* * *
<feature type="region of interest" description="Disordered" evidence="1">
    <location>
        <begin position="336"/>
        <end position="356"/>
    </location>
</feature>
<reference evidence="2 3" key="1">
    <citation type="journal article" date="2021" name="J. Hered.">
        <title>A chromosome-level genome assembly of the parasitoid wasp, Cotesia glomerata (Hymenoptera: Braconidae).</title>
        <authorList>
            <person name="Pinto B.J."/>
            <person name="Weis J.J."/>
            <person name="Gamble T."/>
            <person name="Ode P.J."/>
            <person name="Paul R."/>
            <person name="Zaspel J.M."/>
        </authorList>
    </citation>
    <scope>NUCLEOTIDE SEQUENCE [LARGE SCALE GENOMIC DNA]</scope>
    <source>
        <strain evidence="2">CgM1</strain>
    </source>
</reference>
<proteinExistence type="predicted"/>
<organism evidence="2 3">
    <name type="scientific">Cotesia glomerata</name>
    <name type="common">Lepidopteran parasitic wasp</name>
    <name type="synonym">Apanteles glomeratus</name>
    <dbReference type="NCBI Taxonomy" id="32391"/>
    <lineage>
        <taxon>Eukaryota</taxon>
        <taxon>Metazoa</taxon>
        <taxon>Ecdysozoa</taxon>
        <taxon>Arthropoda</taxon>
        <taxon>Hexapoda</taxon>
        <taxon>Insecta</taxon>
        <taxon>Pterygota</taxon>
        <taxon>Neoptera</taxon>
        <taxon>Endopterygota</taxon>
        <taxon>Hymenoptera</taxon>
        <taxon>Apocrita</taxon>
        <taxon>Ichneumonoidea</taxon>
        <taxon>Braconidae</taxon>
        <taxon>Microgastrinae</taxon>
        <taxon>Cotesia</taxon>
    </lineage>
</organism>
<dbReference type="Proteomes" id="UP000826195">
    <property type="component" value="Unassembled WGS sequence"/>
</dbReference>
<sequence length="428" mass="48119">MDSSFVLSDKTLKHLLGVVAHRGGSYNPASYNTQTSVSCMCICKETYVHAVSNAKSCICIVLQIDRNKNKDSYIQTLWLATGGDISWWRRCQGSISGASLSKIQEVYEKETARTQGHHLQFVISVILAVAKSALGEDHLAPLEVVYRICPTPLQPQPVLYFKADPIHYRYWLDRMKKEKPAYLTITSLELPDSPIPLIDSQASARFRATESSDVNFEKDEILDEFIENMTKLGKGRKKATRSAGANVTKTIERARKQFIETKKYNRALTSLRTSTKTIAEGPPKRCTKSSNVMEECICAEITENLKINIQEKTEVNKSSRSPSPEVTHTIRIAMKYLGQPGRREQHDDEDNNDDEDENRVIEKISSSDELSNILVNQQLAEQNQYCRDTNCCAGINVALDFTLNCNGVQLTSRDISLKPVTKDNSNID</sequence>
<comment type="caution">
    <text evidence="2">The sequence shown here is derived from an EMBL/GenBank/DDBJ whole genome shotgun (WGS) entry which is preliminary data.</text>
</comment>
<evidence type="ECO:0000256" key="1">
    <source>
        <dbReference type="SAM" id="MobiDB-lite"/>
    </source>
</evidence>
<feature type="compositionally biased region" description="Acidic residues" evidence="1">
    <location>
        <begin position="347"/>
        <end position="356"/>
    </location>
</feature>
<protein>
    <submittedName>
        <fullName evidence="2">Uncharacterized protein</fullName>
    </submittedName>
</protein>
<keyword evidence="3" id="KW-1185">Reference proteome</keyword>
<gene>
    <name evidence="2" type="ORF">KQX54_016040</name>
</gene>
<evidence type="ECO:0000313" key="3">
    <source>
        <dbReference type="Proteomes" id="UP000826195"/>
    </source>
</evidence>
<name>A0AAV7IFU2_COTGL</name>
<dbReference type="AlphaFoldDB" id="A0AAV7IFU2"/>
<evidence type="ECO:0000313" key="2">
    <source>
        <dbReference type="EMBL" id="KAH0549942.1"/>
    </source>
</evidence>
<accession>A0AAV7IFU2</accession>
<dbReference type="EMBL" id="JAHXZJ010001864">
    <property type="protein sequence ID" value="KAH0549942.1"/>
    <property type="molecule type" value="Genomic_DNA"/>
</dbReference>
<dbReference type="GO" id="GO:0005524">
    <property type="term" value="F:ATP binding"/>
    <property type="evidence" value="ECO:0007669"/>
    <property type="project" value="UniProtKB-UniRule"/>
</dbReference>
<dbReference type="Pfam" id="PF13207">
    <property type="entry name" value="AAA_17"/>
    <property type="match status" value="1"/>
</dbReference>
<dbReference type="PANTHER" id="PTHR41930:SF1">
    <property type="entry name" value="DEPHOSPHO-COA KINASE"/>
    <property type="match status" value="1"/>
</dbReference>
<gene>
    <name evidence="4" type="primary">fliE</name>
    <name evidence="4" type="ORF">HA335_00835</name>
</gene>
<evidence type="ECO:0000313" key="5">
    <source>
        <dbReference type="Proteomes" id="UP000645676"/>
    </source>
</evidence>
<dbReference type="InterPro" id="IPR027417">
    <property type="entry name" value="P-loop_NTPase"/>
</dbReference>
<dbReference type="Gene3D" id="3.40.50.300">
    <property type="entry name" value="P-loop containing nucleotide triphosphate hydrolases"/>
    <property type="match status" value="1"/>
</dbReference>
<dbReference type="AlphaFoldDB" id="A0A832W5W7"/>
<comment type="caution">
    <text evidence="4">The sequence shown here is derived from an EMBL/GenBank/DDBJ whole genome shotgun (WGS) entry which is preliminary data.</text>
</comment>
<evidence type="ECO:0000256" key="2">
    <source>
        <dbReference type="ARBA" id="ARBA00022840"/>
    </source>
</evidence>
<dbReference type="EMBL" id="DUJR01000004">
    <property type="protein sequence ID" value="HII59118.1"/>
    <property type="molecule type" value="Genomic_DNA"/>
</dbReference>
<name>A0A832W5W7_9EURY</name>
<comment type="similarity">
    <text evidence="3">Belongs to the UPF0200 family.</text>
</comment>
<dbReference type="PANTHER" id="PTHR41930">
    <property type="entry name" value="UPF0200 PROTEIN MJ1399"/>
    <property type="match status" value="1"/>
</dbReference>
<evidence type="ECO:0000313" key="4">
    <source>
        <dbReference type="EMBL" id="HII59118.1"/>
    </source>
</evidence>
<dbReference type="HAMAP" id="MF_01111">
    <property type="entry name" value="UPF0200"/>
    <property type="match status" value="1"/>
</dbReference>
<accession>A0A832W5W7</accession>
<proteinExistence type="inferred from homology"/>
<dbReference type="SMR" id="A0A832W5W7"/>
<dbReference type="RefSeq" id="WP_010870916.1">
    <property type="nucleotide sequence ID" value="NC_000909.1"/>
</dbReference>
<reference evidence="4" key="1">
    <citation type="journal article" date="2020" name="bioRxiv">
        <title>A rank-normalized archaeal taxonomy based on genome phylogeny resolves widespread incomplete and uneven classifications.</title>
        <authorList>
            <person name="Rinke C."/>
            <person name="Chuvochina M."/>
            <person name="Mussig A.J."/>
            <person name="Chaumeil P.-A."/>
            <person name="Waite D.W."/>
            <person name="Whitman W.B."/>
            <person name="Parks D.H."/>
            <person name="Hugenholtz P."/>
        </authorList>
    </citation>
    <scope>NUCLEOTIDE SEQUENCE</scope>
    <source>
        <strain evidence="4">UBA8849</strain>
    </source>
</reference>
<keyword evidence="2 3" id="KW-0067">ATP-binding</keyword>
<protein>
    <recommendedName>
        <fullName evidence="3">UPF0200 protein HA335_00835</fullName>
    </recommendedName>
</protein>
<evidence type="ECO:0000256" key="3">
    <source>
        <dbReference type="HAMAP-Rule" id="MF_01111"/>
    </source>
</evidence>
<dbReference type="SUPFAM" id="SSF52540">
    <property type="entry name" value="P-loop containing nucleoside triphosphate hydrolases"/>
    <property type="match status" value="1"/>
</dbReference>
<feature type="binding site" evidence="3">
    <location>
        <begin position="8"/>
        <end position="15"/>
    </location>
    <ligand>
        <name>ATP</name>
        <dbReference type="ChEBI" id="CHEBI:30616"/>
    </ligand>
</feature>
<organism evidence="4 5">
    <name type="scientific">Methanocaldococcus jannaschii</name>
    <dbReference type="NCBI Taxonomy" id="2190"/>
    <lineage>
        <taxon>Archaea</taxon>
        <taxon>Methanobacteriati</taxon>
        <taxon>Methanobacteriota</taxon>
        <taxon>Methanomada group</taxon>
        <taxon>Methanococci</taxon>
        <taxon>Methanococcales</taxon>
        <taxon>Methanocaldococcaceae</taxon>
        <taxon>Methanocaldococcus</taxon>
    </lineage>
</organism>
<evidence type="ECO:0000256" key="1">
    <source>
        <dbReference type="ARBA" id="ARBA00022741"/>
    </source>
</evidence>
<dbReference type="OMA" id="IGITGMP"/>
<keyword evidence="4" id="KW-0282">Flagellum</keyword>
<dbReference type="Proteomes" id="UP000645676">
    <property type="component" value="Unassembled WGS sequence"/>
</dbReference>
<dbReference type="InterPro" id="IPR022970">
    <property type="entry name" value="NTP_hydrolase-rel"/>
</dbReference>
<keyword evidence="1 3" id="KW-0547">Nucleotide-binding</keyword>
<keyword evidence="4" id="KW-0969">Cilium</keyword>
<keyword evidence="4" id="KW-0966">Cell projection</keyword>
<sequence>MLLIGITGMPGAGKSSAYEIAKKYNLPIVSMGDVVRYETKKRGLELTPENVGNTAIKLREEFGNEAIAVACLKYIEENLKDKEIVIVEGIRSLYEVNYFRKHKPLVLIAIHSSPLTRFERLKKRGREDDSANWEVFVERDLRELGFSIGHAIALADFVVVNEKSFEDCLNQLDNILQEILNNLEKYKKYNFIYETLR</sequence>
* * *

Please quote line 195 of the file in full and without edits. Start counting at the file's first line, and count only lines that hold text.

    </location>